Vot­ers favour ive­son, split on photo radar: poll

Edmonton Sun - - NEWS - CLAIRE THEOBALD

New poll num­bers show in­cum­bent mayor Don Ive­son dom­i­nat­ing the up­com­ing Ed­mon­ton may­oral race, but a lack of strong op­po­si­tion to his cam­paign has left many vot­ers un­de­cided.

In a poll of a ran­dom sam­ple of 800 Ed­mon­to­ni­ans ques­tioned on Mon­day and Tues­day, pro­vided by Main­street Re­search for Post­media, 46 per cent of all re­spon­dents pledged their sup­port to Ive­son.

“He will get well over 50 per cent among de­cided vot­ers,” said Quito Maggi, pres­i­dent and CEO of Main­street Re­search, pre­dict­ing it is un­likely any other can­di­date will break into two-digit per­cent­ages once the votes are tal­lied.

Maggi said the re­sults aren’t sur­pris­ing since polling through­out Ive­son’s term as mayor has shown strong and grow­ing ap­proval.

At the same time, a whop­ping 35 per cent of re­spon­dents said they were un­de­cided less than a week be­fore they are ex­pected to cast their bal­lots.

“That’s very high at this stage in any elec­tion to have 35 per cent un­de­cided. For con­text, in Cal­gary at this time the un­de­cided is at nine per cent,” Maggi said.

“What it means is, likely some of those un­de­cided vot­ers aren’t go­ing to vote be­cause there are no re­ally strong con­tenders in this elec­tion against mayor Ive­son,” Maggi con­tin­ued.

Other is­sues proved more di­vi­sive, with re­spon­dents split on whether they would like to see Ed­mon­ton’s photo radar pro­gram re­placed with po­lice en­force­ment and dig­i­tal speed sig­nage.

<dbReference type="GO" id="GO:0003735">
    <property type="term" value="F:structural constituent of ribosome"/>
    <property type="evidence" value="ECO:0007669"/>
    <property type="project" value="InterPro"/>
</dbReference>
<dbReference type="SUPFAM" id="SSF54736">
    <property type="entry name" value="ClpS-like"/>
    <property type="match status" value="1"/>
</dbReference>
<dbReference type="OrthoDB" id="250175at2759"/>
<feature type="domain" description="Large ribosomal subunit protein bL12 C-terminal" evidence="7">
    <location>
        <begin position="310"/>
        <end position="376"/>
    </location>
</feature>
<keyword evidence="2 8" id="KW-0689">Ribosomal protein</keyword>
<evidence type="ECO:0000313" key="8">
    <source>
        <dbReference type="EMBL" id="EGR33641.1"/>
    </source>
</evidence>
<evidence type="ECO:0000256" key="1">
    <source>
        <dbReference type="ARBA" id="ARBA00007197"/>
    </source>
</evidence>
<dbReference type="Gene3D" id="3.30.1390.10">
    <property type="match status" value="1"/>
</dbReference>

“I think largely peo­ple be­lieve it is an in­tru­sive mea­sure, and so that’s why we’re see­ing th­ese re­sults,” Maggi said.

Over­all, 40 per cent of those polled wanted to see the photo radar pro­gram scrapped, while 38 per cent dis­agreed.

“It is an is­sue that is very di­vi­sive, so there is a cau­tion there in terms of the po­lit­i­cal cap­i­tal that any­body wants to spend on photo radar,” said Maggi.

The is­sue of bike lanes has been brought up in can­di­date fo­rums across the city, but the ma­jor­ity of those polled — 55 per cent — op­posed putting bike lanes on city streets while sup­port across var­i­ous age groups hov­ered around 30 per cent.

While bike lanes have proven to be a hot topic for con­stituents, Maggi doesn’t see it as a make or break is­sue for can­di­dates, say­ing ar­gu­ments over “nice-to-have” projects like bike lanes tend to crop up when op­ti­mism about the econ­omy is higher but tend to “fall to the way­side” dur­ing pe­ri­ods of eco­nomic pes­simism when peo­ple are more fo­cused on is­sues that af­fect their pock­et­books.

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